The CIA Scheme That Brought
Doctor Zhivago to The World
It Went All the Way to the Top
In 1956, Sergio D’Angelo made a journey by train from Moscow southwest to the Soviet-made writers’ colony Peredelkino. He was there to meet the rock-star famous writer Boris Pasternak, whose poetry was so beloved that, if he paused during a reading, audiences would shout the missing words. But Pasternak’s original work hadn’t seen daylight in years; the Soviet government didn’t possess quite the same warm feeling toward Pasternak as his fans, doubting his loyalty to the Communist Party, which controlled the publishing industry. He’d been translating classic works of literature, such as Shakespeare’s plays, into Russian instead since the 1940s.
D’Angelo hadn’t ventured from the city to pay homage, though—he had a proposition for Pasternak. When he arrived at Pasternak’s dacha, a brown two-story house nestled among green birches and fir trees, D’Angelo found Pasternak waiting for him at the garden gate. Pasternak was 66 years old but still spry. He was dressed comfortably to work in his garden, including a pair of Wellington boots. From Pasternak’s bright smile and enthusiastic handshake, D’Angelo could see it was a joy for him to receive visitors, especially ones from outside the Soviet Union who brought news of the world.
They sat in the poet’s garden among the flowers and the fruit trees and talked about D’Angelo’s native Italy and the duties for the Italian Communist Party which brought him to Moscow. Primarily, he worked with Radio Moscow on Italian-language programming. But he was visiting Pasternak on behalf of Feltrinelli, an Italian publisher. Feltrinelli was interested in a novel Pasternak was rumored to have penned. D’Angelo had come to Pasternak’s dacha to ask for the novel.
D’Angelo’s was no small request. Since Stalin’s death, cultural prohibitions had been thawing, but the risks of the past were still fresh in Pasternak’s mind. If Doctor Zhivago was published in Italy before making its appearance in Russian print, Pasternak could be charged with disloyalty. Less than 20 years earlier, the writer Boris Pilnyak, Pasternak’s former next-door neighbor, had been executed for violating the party’s literary commands, specifically the rumored publication of a novel outside the USSR. Pilnyak’s execution was enough to scare Soviet writers like Pasternak into walking the straight and narrow party line.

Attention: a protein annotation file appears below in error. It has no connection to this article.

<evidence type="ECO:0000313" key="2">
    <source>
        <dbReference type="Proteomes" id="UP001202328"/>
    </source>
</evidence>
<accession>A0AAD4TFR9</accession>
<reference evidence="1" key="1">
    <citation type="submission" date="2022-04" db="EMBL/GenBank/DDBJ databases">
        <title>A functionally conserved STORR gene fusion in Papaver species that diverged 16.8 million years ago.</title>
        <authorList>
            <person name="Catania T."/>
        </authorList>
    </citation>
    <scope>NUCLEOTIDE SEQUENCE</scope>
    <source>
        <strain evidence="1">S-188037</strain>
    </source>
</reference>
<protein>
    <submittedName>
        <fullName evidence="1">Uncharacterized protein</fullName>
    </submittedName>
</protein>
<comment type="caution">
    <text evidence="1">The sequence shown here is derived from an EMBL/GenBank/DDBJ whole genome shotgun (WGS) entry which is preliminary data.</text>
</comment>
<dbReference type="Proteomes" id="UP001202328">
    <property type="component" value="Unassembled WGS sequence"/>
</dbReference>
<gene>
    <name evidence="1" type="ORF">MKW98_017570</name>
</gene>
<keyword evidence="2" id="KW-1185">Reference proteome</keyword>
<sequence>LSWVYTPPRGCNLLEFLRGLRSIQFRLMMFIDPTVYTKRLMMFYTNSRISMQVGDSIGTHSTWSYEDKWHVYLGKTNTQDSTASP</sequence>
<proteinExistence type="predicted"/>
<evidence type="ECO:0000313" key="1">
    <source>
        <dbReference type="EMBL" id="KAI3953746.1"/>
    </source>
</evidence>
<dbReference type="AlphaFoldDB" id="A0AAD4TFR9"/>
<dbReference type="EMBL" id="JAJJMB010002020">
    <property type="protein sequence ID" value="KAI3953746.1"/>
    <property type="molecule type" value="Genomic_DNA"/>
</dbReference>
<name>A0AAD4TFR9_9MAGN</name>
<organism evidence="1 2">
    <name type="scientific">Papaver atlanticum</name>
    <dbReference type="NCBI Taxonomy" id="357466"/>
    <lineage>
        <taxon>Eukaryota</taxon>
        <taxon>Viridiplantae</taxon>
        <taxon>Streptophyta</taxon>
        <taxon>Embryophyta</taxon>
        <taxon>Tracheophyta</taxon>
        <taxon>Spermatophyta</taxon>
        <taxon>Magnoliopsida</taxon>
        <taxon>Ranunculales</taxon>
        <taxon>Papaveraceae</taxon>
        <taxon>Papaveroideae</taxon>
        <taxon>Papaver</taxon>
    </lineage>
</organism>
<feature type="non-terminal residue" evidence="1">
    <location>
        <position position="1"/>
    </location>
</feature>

Pasternak protested: the novel couldn’t be published. It had to be published in the USSR first. Given Pasternak’s questionable standing with the party—and the content of the book—he thought that was impossible.
Literary propaganda was a company-wide preoccupation. The scheme went all the way to the top.
“It doesn’t conform to official cultural guidelines,” the poet said, according to Peter Finn and Petra Couvée in their book, The Zhivago Affair: The Kremlin, The CIA, and the Battle Over a Forbidden Book.
The novel itself was less than ideal fodder for loyal communists. Although Doctor Zhivago takes many of its cues from the tradition of epic Russian novels, die-hard Soviets took issue with the novel’s themes. Its main character is a doctor and poet, Yuri Zhivago, who treats soldiers on both sides of the war during the Russian Revolution. He eventually returns home to find the Moscow of his childhood changed beyond recognition, with communists controlling the city, chaos reigning, and the rarified world of art and intellect gone forever, or so it seemed to Zhivago.
Amidst the novel’s famous love affair weaves a thread of free thought that questions deeply held Soviet beliefs.
“Not long ago there was a sacred duty to the motherland, military valor, lofty social feelings,” Pasternak writes in Doctor Zhivago. “But the war is lost, that’s the main calamity, and all the rest comes from that, everything is dethroned, nothing is sacred.” Zhivago waxes poetic and loves to the depths of his soul, but beset within the literary gilding, the reader will find a character who is very much a part of Russia’s former world of finery, who, much like his author, is lost in the present.
Doctor Zhivago laid Pasternak’s heart bare. It revealed him as a less-than-perfect communist in an era when the sin of all sins was longing for the past. Could Pasternak trust D’Angelo with such dangerous vulnerability?
Pasternak withdrew from the garden and from D’Angelo. When he returned, he was holding a newspaper-wrapped package. It held the manuscript for Doctor Zhivago, almost 800 type-written pages raw with Pasternak’s own handwritten revisions. Pasternak presented the package to D’Angelo along with his trust.
“This is Doctor Zhivago,” Pasternak said, according to The Zhivago Affair. “May it make its way around the world.”
A little less than two years later, the massive manuscript of Doctor Zhivago would arrive at the offices of the Central Intelligence Agency as two rolls of film. There is great power in literature. We know that. As it turns out, so did the CIA.
“Books were weapons,” writes Finn. “If a piece of literature was unavailable or banned in the USSR or Eastern Europe, and the work might challenge or contrast with Soviet reality, the agency wanted it in the hands of citizens in the Eastern Bloc.”